and sleep disorder (1%).
Zolpidem increases risk of depression, falls and bone fracture, poor driving, suppressed respiration, and has been associated with an increased risk of death. Upper and lower respiratory infections are also common (experienced by 1–10% of people).
Residual ‘hangover’ effects, such as sleepiness and impaired psychomotor and cognitive function, may persist into the day following nighttime administration. Such effects may impair the ability of users to drive safely and increase risks of falls and hip fractures. Around 3% of people taking zolpidem are likely to break a bone as a result of a fall due to impaired coordination caused by the drug.
Some users have reported unexplained sleepwalking while using zolpidem, as well as sleep driving, night eating syndrome while asleep, and performing other daily tasks while sleeping. Research by Australia’s National Prescribing Service found these events occur mostly after the first dose taken, or within a few days of starting therapy. In February 2008, the Australian Therapeutic Goods Administration attached a boxed warning concerning this adverse effect.
As zolpidem is associated with drug tolerance and substance dependence, its prescription guidelines are only for severe insomnia and short periods of use at the lowest effective dose. Tolerance to the effects of zolpidem can develop in some people in just a few weeks. Abrupt withdrawal may cause delirium, seizures, or other adverse effects, especially if used for prolonged periods and at high doses. When drug tolerance and physical dependence to zolpidem develop, treatment usually entails a gradual dose reduction over a period of months to minimize withdrawal symptoms, which can resemble those seen during benzodiazepine withdrawal. Failing that, an alternative method may be necessary for some people, such as a switch to a benzodiazepine equivalent dose of a longer-acting benzodiazepine drug, as for diazepam or chlordiazepoxide, followed by a gradual reduction in dose of the long-acting benzodiazepine. In people who are difficult to treat, an inpatient flumazenil administration allows for rapid competitive binding of flumazenil to GABAA–receptor as an antagonist, thus stopping (and effectively detoxifying) zolpidem from being able to bind as an agonist on GABAA–receptor; slowly drug dependence or addiction to zolpidem will wane.
Alcohol has cross tolerance with GABAA receptor positive allosteric modulators, such as the benzodiazepines and the nonbenzodiazepine drugs. For this reason, alcoholics or recovering alcoholics may be at increased risk of physical dependency or abuse of zolpidem. It is not typically prescribed in people with a history of alcoholism, recreational drug use, physical dependency, or psychological dependency on sedative-hypnotic drugs. A 2014 review found evidence of drug-seeking behavior, with prescriptions for zolpidem making up 20% of falsified or forged prescriptions.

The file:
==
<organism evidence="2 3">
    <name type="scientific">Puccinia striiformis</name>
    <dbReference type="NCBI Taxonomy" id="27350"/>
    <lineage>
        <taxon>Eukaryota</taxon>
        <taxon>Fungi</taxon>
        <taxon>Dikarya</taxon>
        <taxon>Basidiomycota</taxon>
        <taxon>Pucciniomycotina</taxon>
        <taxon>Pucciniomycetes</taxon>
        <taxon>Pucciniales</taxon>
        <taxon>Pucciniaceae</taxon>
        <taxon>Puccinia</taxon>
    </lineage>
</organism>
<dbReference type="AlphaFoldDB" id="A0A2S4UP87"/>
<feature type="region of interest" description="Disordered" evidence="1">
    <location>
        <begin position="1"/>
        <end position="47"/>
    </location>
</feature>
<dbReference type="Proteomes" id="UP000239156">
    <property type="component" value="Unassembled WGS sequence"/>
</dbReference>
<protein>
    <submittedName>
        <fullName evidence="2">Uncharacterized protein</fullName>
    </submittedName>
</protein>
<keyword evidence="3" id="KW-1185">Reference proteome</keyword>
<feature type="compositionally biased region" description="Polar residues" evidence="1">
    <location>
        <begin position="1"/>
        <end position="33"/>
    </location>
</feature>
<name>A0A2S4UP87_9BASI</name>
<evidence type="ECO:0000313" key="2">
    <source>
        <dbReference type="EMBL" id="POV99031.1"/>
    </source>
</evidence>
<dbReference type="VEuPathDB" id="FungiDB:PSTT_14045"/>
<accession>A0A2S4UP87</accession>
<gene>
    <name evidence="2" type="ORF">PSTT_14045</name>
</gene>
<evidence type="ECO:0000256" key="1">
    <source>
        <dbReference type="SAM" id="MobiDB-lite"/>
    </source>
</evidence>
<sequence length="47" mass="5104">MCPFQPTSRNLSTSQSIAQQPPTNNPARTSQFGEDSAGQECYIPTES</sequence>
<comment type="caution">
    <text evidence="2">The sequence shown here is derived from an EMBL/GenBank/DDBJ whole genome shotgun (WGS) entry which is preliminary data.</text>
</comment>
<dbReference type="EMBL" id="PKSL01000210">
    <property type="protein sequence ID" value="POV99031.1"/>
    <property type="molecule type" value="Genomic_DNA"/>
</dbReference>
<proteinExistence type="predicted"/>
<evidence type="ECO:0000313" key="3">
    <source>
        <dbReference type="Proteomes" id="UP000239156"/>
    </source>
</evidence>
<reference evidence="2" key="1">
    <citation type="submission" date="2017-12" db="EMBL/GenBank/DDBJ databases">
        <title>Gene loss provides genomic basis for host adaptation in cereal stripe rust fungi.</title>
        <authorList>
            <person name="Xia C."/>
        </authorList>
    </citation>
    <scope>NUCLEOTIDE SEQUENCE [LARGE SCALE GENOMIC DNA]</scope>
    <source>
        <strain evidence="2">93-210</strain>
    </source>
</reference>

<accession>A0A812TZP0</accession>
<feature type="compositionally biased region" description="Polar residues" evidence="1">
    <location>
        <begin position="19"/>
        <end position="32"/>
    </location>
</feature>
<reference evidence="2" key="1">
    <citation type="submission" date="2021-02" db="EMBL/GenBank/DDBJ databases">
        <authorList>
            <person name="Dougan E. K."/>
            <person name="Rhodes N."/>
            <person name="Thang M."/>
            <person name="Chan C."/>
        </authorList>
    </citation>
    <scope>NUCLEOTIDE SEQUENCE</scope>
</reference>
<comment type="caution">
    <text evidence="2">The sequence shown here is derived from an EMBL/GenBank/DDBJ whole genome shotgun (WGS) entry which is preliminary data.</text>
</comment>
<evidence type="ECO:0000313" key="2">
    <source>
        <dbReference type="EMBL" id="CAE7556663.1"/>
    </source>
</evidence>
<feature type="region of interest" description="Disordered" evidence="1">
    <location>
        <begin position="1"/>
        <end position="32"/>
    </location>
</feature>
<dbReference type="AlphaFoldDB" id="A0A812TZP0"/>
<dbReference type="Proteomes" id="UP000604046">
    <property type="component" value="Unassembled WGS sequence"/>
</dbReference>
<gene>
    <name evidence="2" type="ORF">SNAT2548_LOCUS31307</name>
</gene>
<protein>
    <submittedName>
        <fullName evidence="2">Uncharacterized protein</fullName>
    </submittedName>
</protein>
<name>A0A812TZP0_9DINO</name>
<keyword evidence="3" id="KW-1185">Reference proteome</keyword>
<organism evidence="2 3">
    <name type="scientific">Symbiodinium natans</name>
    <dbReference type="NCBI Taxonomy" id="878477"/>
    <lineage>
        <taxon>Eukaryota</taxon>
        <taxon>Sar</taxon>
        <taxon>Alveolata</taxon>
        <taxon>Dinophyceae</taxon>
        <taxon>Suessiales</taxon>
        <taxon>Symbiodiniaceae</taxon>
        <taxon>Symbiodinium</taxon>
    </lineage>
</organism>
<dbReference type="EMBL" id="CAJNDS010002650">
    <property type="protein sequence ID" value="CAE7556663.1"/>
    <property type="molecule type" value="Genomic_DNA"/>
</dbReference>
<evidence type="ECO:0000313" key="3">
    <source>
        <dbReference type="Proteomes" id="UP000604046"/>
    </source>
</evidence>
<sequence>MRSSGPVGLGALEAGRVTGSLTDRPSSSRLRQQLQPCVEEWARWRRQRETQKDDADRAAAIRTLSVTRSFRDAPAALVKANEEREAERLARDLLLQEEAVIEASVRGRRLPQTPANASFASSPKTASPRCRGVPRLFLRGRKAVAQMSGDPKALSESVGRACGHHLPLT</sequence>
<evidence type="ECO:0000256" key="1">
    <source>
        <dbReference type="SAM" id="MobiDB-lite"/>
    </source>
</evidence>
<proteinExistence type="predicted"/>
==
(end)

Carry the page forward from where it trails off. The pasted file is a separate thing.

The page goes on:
Rodent studies of the tolerance-inducing properties have shown that zolpidem has less tolerance-producing potential than benzodiazepines, but in primates, the tolerance-producing potential of zolpidem was the same as seen with benzodiazepines.
Overdose can lead to coma or death. When overdose occurs, there are often other drugs in the person’s system.
Zolpidem overdose can be treated with the GABAA receptor antagonist flumazenil, which displaces zolpidem from its binding site on the GABAA receptor to rapidly reverse the effects of the zolpidem.
Zolpidem may be quantitated in blood or plasma to confirm a diagnosis of poisoning in people who are hospitalized, to provide evidence in an impaired driving arrest, or to assist in a medicolegal death investigation. Blood or plasma zolpidem concentrations are usually in a range of 30–300 μg/L in persons receiving the drug therapeutically, 100–700 μg/L in those arrested for impaired driving, and 1000–7000 μg/L in victims of acute overdosage. Analytical techniques, in general, involve gas or liquid chromatography.
Zolpidem is a ligand of high-affinity positive modulator sites of GABAA receptors, which enhances GABAergic inhibition of neurotransmission in the central nervous system. It selectively binds to α1 subunits of this pentameric ion channel. Accordingly, it has strong hypnotic properties and weak anxiolytic, myorelaxant, and anticonvulsant properties. Opposed to diazepam, zolpidem is able to bind to binary αβ GABA receptors, where it was shown to bind to the α1–α1 subunit interface. Zolpidem has about 10-fold lower affinity for the α2– and α3– subunits than for α1, and no appreciable affinity for α5 subunit-containing receptors. ω1 type GABAA receptors are the α1-containing GABAA receptors and are found primarily in the brain, the ω2 receptors are those that contain the α2-, α3-, α4-, α5-, or α6 subunits, and are found primarily in the spine. Thus, zolpidem favours binding to GABAA receptors located in the brain rather than the spine. Zolpidem has no affinity for γ1 and γ3 subunit-containing receptors and, like the vast majority of benzodiazepine-like drugs, it lacks affinity for receptors containing α4 and α6. Zolpidem modulates the receptor presumably by inducing a receptor conformation that enables an increased binding strength of the orthosteric agonist GABA towards its cognate receptor without affecting desensitization or peak currents.